You may have heard or read that Reginald VelJohnson is from Raleigh, that he even has a home here.
Even the publicity team offering an interview for his latest project "Three Gifts" (Hallmark Channel, 8 tonight) pitched him as a Raleigh native.
But on the phone, the genial man who played Carl Winslow for nine seasons on the ABC hit “Family Matters” sets the record straight: he’s a native of Queens, N.Y.
“I have sisters who live in Raleigh,” he says. “I have cousins there and my mother and father are buried there.”
The truth is that when (good son!) VelJohnson was set to buy his parents a home, his sisters, who settled here after attending college in Greensboro, asked that he buy one near them. And because the house is in VelJohnson’s name people often think he lives here.
Home-base, however, is New York.
“I’m due for a visit,” he says. “My sister wants me to come for a sorority event.”
Even if his family doesn’t get a Christmas visit from VelJohnson, they, and the rest of us, can watch him as Rodney in “Three Gifts.”
The film tells the story of a childless married couple (Dean Cain and Jean Louisa Kelly) who run a wooden toy company and temporarily take in three rambunctious orphans during the holiday season. Veljohnson plays a gruff but kind veteran toy maker who aims to teach the boys a little about discipline and teamwork.
When the part came up, VelJohnson says, the Hallmark folks thought of him, something that’s only happened a few times. He took the role, in part, for a chance to work with Cain, whom became a friend during the "Lois & Clark" days.
While VelJohnson says he’s grateful Hallmark came to him, there was a time he may have turned the part down.
“I have this image with kids, this image of this upstanding guy,” he says. “I sort of backed into it because of ‘Family Matters.’ I used to fight that, but now I know I have a solid kid demographic and I can do those projects that everyone can enjoy. Now I don’t mind people seeing me and saying ‘Where’s Urkel.’ I used to say, ‘Come on. Get a life. Urkel is grown up.’”
His prior experience with young actors served him well on “Three Gifts.” When asked about working with the three boys, Veljohnson pauses and makes an effort to speak carefully and generously.
“You have to have a lot of patience when you work with children. This was particularly challenging. You have to allow the child to do what they do. Then you have stage parents to deal with.
“But I dealt with it and it was fine. I don’t mean to sound like I’m bragging but I know how to work with children. I can deal with that element. With this project I had the insight.”
One of the boys who stars is Spencir Bridges, whose father is Todd Bridges, the former child star who played Willis on "Diff'rent Strokes."
It was interesting watching Bridges with his son, says VelJohnson, and the two talked about Bridges troubled child star past.
The kids from "Family Matters" for the most part haven't met the same fate; for instance, Darius McCrary, who played son Eddie, is about to reunite on TV with Bryton McClure, who played nephew Richie, on the soap opera 'The Young and the Restless."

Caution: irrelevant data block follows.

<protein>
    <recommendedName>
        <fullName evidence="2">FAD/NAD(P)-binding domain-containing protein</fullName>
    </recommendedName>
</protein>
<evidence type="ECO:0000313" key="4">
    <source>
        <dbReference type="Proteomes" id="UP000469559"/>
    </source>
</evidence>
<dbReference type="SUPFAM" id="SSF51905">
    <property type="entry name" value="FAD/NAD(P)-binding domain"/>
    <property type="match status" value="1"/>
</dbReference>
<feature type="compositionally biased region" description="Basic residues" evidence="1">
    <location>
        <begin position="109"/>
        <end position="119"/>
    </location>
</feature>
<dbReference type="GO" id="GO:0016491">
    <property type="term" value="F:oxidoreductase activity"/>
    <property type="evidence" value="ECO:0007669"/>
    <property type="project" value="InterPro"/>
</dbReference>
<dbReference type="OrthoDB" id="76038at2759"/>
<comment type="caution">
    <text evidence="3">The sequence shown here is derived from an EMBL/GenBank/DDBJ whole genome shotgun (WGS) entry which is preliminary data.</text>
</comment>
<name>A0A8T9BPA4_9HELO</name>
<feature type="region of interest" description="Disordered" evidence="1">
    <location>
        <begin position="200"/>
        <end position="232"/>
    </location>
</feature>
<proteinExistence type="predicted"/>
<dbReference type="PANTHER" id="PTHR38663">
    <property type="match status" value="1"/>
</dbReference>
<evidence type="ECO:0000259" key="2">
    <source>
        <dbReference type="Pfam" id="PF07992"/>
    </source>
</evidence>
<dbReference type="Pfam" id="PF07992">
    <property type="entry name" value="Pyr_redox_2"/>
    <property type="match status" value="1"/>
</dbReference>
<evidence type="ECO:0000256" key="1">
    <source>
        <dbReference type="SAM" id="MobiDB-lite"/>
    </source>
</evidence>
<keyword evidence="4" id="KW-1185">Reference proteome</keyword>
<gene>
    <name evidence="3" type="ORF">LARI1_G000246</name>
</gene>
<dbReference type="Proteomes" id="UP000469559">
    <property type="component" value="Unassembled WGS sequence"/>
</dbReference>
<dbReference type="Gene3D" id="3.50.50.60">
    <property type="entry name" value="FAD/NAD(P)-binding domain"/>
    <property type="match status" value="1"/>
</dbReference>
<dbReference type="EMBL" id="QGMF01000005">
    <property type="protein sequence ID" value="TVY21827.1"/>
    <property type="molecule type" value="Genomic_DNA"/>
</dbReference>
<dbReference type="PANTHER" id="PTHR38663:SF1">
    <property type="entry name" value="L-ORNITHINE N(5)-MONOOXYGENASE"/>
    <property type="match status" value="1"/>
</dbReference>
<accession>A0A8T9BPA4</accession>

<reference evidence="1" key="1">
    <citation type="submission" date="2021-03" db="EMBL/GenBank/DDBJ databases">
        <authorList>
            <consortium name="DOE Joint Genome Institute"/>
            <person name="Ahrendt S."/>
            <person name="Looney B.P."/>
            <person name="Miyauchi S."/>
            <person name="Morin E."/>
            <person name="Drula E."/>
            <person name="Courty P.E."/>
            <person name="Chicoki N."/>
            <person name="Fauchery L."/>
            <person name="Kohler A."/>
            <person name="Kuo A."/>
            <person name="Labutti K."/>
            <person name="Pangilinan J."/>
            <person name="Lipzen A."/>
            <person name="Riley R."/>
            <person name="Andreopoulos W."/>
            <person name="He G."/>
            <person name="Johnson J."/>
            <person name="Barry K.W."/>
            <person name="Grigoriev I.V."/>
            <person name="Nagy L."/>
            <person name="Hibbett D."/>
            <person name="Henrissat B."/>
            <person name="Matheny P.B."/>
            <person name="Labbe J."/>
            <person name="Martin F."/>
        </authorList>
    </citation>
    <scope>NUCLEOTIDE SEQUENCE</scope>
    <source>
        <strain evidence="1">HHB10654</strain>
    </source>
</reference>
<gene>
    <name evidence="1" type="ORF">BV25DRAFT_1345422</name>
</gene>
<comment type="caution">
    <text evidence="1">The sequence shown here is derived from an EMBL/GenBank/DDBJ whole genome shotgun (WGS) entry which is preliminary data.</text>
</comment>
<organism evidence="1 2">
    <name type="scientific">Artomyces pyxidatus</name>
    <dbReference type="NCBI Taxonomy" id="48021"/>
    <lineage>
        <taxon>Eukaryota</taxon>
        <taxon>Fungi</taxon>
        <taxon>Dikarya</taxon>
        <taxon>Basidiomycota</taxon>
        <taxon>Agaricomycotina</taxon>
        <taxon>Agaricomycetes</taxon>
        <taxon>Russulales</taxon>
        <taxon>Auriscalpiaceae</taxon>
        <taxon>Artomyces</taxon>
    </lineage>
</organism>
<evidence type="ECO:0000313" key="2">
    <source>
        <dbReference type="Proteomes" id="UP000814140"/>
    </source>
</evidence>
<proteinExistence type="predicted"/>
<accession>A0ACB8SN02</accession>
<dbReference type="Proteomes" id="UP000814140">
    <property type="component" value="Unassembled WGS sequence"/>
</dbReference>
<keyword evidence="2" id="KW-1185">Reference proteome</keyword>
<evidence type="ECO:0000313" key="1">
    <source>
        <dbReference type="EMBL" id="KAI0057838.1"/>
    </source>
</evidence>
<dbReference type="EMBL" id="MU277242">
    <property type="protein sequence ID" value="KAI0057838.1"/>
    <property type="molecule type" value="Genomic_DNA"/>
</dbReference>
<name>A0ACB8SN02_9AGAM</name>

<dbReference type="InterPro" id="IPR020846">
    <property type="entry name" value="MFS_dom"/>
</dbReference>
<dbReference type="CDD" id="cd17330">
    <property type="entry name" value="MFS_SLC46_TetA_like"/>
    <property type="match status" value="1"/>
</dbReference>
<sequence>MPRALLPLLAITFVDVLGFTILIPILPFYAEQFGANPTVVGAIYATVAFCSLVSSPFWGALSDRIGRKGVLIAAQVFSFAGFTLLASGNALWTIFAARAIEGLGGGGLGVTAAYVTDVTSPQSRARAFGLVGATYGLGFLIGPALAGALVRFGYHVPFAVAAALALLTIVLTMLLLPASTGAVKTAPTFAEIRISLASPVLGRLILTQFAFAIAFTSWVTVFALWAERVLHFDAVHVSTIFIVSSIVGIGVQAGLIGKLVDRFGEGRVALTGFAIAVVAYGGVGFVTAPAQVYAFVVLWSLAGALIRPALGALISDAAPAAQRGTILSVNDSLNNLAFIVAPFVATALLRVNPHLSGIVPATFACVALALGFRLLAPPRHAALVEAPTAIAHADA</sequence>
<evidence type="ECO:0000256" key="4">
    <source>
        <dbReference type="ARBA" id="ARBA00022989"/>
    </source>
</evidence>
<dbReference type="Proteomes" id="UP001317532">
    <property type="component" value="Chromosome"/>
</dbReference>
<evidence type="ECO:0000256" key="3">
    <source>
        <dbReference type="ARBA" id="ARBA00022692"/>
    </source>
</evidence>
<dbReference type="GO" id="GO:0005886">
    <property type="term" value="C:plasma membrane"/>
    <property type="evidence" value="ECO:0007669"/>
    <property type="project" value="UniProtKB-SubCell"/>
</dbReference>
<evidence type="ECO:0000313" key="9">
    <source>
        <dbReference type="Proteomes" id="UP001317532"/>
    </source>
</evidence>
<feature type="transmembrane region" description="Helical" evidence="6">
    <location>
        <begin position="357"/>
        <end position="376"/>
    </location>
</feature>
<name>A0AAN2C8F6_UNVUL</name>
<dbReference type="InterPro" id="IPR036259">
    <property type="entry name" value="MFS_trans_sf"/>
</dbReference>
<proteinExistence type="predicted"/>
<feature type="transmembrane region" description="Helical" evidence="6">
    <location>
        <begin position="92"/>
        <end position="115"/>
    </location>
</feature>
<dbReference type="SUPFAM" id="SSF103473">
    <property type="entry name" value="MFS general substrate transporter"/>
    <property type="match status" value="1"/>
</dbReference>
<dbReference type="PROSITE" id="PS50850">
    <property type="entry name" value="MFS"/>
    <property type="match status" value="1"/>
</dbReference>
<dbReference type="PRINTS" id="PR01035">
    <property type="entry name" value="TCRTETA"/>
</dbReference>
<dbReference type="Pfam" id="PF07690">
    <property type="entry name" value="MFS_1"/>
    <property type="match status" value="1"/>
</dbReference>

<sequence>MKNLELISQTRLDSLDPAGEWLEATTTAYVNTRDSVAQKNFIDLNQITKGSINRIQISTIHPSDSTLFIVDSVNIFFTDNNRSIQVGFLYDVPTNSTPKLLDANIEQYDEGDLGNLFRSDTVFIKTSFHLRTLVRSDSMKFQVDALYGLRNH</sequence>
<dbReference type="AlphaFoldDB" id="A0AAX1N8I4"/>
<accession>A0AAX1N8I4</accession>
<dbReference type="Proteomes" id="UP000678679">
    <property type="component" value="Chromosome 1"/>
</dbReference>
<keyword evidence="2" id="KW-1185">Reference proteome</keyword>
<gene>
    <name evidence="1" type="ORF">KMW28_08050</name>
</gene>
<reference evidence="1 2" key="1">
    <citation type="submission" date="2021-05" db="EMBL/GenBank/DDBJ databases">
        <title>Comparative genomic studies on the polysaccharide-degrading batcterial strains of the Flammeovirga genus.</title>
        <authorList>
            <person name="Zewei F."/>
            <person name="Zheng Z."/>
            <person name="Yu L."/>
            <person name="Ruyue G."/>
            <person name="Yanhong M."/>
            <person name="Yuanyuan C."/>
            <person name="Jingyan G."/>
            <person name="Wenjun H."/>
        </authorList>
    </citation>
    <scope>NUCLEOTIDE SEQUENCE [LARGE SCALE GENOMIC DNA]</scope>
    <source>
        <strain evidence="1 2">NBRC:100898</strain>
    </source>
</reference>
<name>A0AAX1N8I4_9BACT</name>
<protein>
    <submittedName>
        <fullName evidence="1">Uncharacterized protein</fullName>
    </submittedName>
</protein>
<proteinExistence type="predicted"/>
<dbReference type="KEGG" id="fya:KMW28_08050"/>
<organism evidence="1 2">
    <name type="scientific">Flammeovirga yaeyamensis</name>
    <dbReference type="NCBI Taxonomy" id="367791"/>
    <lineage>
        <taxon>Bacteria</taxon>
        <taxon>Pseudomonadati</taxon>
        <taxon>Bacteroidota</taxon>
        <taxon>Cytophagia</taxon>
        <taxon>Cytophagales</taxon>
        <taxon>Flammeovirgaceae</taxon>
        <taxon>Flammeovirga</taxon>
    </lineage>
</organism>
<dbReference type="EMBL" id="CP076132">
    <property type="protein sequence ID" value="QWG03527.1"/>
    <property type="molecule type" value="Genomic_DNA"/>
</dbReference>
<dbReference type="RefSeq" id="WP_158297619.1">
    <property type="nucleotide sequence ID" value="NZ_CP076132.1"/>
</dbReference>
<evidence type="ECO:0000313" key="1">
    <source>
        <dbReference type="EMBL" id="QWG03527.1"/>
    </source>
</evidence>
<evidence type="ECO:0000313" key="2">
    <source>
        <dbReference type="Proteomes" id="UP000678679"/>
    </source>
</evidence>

But then there is Jaimee Foxworth who played the Judy, the Winslow daugther who disappeared from the show after the fourth season. She ended up doing porn films and a stint on VH1's "Celebrity Rehab" for marijuana use. (She's stopped doing the films and the drugs and recently had a baby.)
"I do feel bad," says VelJohnson. "Strangers come up to you and say 'I'm so sorry about your daughter.' I heard after the fact, and it disturbed me like dealing with my own child. Hey, but it did get her on Oprah."
As for VelJohnson, he has a plan to get to those quirkier, perhaps more villianous, roles he covets.
“Hollywood has this tunnel vision,” he says. “The only way to get out is to write and do it myself.” He’s already written a small film “Sunday Evening Haircut,” which won an award.
VelJohnson’s also working on a one-man show that will feature comedy and music, and he says he just finished a workshop in New York on a project based on Quincy Jones’ ‘Q’s Jook Joint.’
Besides his ‘Family Matters’ stint, VelJohnson’s other signature role was his part as Sgt. Al Powell in “Die Hard” the man helping hero (and then film upstart) Bruce Willis.
He last spoke with Willis when the two did audio commentary for the "Die Hard" DVD. "He's still Bruce," says VelJohnson. "I would love to work with him again. It's amazing how long that film has lasted."
The part came to him at the last minute. VelJohnson’s heard that the original pick for the part was Gene Hackman.
“I was terrified,” he says of the audition. “But I said, ‘God has put this before you. What are you going to do.’”
Nowadays VelJohnson gets teased by friends who say they are sick of seeing the 1987 film on cable every other day.
VelJohnson’s feeling about the film’s longevity are more personal.
“I regret how young I look,” he says laughing. “My hair was still there. I had this youthful desire in my eyes. 'Die Hard' is something I will always cherish.”